The problem of social anxiety disorder in teenagers
It comes as a surprise to many parents and educators that anxiety is the most prevalent mental health problem in children. According to the US Surgeon General's report on mental health , 13% of children and adolescents suffer from anxiety disorders, which is 1 in 8 children aged 9 to 17. Social anxiety is the most common anxiety disorder in teenagers, and is associated with significant impairment in functioning and long-term negative outcomes such as depression and alcohol use. Unfortunately, many teenagers with social anxiety go undetected and without appropriate treatment. Therefore, being able to identify the warning signs in youngsters is important to early detection and intervention efforts.
A typical case of a teenager with social anxiety disorder
Sean is a quiet 17-year-old who is easily "lost in the crowd." His grades are above average in school and he is compliant. and well-behaved in class He keeps to himself and does not speak to many peers. He has one or two friends he made in first grade. Sean avoids being around his peers and seems to be intensely uncomfortable in situations where there are large numbers of students, such as in the cafeteria or gym class. He has not joined any school clubs and goes home immediately after school. The teacher has encouraged him to speak up but he withdraws more or becomes angry.
Common symptoms of social anxiety disorder
- Intense fear of social and performance situations
- Avoids social situations or endures them with intense distress
- Fears situations such as unstructured interactions with peers, initiating conversations, performing in front of others, inviting others to get together, talking on the telephone, and eating in front of others
- Minimal interaction and conversation with peers
- Appears isolated and on the fringes of the group
- May sit alone in the library or cafeteria, hang back,
- Excessive shyness
- Concern about negative evaluation, humiliation or embarrassment
- Difficulty with public speaking, reading aloud, being called on in class, gym class
- Anticipation of a social event may provoke a panic attack
What treatment approach is most effective for social anxiety disorder?
The scientific literature supports the use of Cognitive Behavior Therapy (CBT) for treating social anxiety disorder. CBT uses practical and logical strategies directed at changing the factors that maintain anxiety such as negative thoughts or expectations, physical symptoms, avoidance, and the reactions and responses of adults to an anxious child. Children learn to think more realistically about fears and to confront the feared social situations. Training in social skills such as initiating conversations, inviting others to get together, and being assertive are also incorporated into treatment.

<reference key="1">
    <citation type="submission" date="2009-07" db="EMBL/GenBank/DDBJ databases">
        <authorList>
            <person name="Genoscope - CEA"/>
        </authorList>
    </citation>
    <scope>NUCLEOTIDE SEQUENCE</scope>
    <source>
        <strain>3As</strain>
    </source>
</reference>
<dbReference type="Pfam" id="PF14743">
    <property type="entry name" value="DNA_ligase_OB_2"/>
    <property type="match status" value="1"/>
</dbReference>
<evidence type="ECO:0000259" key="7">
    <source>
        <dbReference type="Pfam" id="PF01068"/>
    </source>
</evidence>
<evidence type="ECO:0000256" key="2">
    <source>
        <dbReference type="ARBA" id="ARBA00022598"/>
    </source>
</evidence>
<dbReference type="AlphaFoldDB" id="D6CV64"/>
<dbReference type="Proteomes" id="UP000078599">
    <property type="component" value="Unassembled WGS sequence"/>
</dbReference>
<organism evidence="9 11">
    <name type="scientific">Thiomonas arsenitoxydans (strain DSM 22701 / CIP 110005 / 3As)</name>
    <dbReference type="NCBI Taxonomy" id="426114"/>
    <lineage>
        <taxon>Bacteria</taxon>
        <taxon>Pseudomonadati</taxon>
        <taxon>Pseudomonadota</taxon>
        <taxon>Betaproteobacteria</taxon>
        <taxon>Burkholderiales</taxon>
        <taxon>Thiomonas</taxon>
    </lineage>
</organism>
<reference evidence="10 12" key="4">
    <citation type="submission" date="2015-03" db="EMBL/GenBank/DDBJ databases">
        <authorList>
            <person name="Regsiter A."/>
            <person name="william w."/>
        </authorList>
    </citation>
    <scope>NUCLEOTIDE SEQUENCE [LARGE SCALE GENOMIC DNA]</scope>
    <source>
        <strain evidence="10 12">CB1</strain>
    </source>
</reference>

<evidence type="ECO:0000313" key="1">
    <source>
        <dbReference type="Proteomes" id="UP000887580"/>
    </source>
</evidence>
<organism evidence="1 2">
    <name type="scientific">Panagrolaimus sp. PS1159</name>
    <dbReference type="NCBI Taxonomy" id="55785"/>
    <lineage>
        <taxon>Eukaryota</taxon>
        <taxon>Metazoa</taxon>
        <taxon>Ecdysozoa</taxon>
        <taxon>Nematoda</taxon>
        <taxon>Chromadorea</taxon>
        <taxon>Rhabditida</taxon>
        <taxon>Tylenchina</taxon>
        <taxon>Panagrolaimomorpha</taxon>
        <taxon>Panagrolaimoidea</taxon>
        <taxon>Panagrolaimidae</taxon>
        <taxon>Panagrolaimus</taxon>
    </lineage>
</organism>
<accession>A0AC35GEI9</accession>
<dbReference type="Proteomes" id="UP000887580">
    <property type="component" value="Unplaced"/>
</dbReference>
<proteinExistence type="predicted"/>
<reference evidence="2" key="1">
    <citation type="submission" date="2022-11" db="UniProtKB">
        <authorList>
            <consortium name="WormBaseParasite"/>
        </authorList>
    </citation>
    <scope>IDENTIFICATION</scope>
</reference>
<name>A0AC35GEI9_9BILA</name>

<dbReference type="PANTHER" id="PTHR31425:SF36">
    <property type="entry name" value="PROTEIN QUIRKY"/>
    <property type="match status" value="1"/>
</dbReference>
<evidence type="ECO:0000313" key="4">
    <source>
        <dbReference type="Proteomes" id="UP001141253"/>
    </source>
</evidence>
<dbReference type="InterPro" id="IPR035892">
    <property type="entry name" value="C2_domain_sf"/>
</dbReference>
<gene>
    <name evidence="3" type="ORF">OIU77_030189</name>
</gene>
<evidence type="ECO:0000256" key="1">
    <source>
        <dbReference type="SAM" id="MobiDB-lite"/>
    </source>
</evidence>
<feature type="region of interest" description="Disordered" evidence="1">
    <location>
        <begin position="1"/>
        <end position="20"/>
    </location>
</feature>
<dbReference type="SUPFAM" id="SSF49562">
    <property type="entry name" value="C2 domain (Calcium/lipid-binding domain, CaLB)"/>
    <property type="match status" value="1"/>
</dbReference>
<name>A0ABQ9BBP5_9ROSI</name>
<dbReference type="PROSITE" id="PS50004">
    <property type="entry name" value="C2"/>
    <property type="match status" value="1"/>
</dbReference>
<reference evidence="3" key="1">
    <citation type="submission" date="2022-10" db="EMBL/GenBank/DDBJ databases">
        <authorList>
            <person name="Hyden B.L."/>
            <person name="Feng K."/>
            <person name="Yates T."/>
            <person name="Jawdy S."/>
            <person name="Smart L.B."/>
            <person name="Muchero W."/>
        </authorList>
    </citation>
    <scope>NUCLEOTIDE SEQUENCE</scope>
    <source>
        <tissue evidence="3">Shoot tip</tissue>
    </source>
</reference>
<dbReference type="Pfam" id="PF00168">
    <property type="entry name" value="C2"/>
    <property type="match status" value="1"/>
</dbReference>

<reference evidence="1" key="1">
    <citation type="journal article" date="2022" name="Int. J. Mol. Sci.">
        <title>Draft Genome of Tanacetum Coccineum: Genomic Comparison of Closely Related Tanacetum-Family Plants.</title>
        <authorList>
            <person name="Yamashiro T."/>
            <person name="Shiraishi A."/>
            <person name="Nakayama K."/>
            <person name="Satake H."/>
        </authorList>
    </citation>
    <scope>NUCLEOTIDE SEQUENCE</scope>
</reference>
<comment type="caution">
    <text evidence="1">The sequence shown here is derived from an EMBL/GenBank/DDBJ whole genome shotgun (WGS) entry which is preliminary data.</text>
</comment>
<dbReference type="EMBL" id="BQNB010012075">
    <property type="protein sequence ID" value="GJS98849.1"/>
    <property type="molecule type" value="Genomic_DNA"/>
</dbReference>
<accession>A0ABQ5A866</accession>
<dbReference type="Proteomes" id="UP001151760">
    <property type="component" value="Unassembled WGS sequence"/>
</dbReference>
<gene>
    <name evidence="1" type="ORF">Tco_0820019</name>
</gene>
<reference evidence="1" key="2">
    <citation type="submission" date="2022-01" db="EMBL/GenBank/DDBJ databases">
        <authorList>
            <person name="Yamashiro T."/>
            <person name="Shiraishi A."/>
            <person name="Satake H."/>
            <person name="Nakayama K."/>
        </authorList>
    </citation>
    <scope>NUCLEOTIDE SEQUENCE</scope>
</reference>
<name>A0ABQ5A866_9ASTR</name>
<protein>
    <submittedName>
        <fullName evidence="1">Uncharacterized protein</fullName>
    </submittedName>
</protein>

What can schools do to assist socially anxious teenagers?
- Provide Education and Training for school personnel that would increase awareness of anxiety disorders, identify specific criteria to determine need for intervention, recognize anxiety as a legitimate disorder rather than willful misbehavior, teach appropriate skills to manage anxiety in school and educate parents of children with anxiety about the problem.
- Establish Helping Partnerships between parents and school personnel. It is critical that both be involved so that progress made in one place is not undone by the other. A school counselor can organize all involved individuals.
- Maintain a Physically and Emotionally Supportive Environment for anxious teenagers at school by: 1) being inclusive in class activities and ensuring opportunities for shy children to participate, 2) using structured classroom activities or assigning partners so that shy children are not left out, 3) assigning a classroom buddy who provides support and assistance, 4) providing structured social activities and assisting the initiation of social interactions, and 5) rewarding efforts to initiate social interaction.